The Power of a Dream

Dreams are powerful. They drive great people to do great things. A dream led Martin Luther King Jr. to the White House lawn many years ago – a dream of equality and brotherhood between races in our nation.

Dreams inspire. Whether it’s William Wallace’s cry of “freedom,” Kennedy’s push toward the moon, or a 1980’s under-rated USA hockey team, dreams stir the soul and ignite the flames of hope within the eyes of the downtrodden.

Dreams conquer. They conquer fears, trials, doubts and naysayers. Young David dreamt of a free Israel and God’s glory as he sprinted towards Goliath. Life without a dream is no life at all. 

My own life was changed by a dreamer. His name is John, but I call him Pastor. Pastor John guided me through my high school years. When I graduated college, this man dreamed that I could be a pastor, too. He extended his social network when I wanted to be a missionary. He encouraged me when I braved the Sr. Pastor role. He guided me through doctoral work and encouraged me when I wanted to quit. Today, as an octogenarian, he sits on my church planting board. He dreams with me and has done so for more than 30 years. He’s my mentor. His dreams have trickled down into powerful dreams of my own.

Dreams are contagious. Like sweet aromas they pass from generation to generation carrying the seeds of future destiny. “I can be better. I can be stronger. I can be more.” These are the scents of providence.

Dreams are fragile. They grow in the soil of encouragement, forgiveness, patience, and discipline. They wilt under harsh waves of criticism and dry winds of neglect.

Dreams are universal. Every child who raises a bat dreams of the majors; who attends school dreams of acceptance; who looks in the mirror dreams of beauty.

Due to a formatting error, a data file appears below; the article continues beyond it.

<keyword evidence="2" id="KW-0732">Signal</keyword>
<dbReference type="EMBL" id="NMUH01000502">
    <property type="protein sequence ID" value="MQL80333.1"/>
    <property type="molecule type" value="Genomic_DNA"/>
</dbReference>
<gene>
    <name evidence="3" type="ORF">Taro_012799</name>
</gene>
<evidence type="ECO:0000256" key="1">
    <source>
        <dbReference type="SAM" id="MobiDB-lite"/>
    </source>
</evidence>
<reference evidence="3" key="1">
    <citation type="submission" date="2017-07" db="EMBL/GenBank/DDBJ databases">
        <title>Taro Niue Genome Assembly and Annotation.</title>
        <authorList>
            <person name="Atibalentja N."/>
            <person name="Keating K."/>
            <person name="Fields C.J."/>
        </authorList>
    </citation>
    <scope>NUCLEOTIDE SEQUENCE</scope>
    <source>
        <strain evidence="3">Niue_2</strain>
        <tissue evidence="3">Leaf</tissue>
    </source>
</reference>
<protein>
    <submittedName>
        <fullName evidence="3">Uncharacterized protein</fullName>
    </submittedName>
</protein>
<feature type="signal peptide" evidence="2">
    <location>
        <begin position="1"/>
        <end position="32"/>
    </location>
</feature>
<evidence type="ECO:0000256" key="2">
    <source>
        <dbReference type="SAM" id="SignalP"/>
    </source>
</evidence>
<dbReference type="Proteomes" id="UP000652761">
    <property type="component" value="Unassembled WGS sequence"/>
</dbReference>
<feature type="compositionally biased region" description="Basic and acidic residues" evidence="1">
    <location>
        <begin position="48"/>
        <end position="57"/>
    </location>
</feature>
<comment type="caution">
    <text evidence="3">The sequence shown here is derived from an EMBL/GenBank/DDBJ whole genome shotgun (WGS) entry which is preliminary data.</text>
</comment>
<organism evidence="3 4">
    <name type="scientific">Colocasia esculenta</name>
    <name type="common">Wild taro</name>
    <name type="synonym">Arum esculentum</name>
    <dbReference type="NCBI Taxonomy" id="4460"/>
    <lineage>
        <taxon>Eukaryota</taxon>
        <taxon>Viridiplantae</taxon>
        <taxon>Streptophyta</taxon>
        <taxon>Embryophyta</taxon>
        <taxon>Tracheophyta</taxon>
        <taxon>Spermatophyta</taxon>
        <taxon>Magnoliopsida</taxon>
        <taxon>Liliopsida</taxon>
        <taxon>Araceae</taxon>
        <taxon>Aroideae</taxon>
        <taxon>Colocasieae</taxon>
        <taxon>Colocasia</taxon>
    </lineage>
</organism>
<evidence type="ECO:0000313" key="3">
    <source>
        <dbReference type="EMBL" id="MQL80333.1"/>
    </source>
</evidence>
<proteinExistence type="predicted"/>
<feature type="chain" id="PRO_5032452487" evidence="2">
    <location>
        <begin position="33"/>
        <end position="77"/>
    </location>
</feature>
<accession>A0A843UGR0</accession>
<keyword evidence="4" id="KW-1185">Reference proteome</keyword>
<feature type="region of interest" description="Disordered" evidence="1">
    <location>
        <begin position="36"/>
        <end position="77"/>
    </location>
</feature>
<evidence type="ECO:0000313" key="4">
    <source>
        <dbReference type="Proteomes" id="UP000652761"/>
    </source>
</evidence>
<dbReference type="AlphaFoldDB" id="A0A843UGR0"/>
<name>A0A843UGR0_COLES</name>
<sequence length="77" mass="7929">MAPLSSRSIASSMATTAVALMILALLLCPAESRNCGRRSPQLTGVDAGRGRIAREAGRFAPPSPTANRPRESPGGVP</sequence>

Joseph, from the Bible, was a teenage dreamer (Genesis 37). Sun, moon, stars would bow to him one day. He knew this to be true, for he had seen it in a dream. Thirty-some years later this dream came true when his family discovered the dreamer they rejected had become the ruler of Egypt. The dream came true for the benefit of all, but it came true only through years of pain, rejection, imprisonment, and isolation. It was the dream that drove Joseph to greatness and held him warm on the cold prison nights. It was the dream that gave Joseph perspective and power to forgive those who had done him harm.

Dreams are powerful. They grow out of the Dream Maker’s own heart. God created a planet in which he envisioned all humans loved and loving. God dreamt of a life among his creation in which he would know and be known by his people. They would carry his name – a secret name yet to be told. The Dream Maker still cherishes this dream (Revelation 21:1-4). A dream drove his son, Jesus, to humbly take on the likeness of humanity and die a cruel death on a cross. This same dream inspires Christ’s followers to do likewise.

Mentors, you share the role of the Dream Maker who instilled your dream deep within. You are the sharers and purveyors of new dreams, hopes, and callings. You, too, are driven by his dream to reconcile the lost; to restore hope and dignity; and to pass on the sweet aroma of unrealized destiny to the next generation. Thank you for your dream!

Dreams are powerful.

-Ken Merrifield

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